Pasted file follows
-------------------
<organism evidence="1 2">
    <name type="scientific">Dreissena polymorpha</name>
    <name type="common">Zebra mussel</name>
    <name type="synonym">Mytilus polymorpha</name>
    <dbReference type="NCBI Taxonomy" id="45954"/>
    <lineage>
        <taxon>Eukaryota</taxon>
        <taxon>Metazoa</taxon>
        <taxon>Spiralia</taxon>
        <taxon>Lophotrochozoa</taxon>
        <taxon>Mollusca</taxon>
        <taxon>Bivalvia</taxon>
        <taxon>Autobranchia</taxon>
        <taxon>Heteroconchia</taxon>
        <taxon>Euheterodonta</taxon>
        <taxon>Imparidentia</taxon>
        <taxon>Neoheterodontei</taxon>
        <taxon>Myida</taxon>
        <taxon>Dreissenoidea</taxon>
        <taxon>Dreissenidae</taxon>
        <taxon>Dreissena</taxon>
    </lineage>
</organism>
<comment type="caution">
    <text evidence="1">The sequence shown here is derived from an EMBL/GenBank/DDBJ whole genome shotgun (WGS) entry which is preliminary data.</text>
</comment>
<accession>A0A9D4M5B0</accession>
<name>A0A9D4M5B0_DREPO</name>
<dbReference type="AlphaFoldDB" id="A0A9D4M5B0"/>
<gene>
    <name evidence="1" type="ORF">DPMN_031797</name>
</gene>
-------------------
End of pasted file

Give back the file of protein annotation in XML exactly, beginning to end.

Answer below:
<organism evidence="1 2">
    <name type="scientific">Dreissena polymorpha</name>
    <name type="common">Zebra mussel</name>
    <name type="synonym">Mytilus polymorpha</name>
    <dbReference type="NCBI Taxonomy" id="45954"/>
    <lineage>
        <taxon>Eukaryota</taxon>
        <taxon>Metazoa</taxon>
        <taxon>Spiralia</taxon>
        <taxon>Lophotrochozoa</taxon>
        <taxon>Mollusca</taxon>
        <taxon>Bivalvia</taxon>
        <taxon>Autobranchia</taxon>
        <taxon>Heteroconchia</taxon>
        <taxon>Euheterodonta</taxon>
        <taxon>Imparidentia</taxon>
        <taxon>Neoheterodontei</taxon>
        <taxon>Myida</taxon>
        <taxon>Dreissenoidea</taxon>
        <taxon>Dreissenidae</taxon>
        <taxon>Dreissena</taxon>
    </lineage>
</organism>
<comment type="caution">
    <text evidence="1">The sequence shown here is derived from an EMBL/GenBank/DDBJ whole genome shotgun (WGS) entry which is preliminary data.</text>
</comment>
<accession>A0A9D4M5B0</accession>
<name>A0A9D4M5B0_DREPO</name>
<dbReference type="AlphaFoldDB" id="A0A9D4M5B0"/>
<gene>
    <name evidence="1" type="ORF">DPMN_031797</name>
</gene>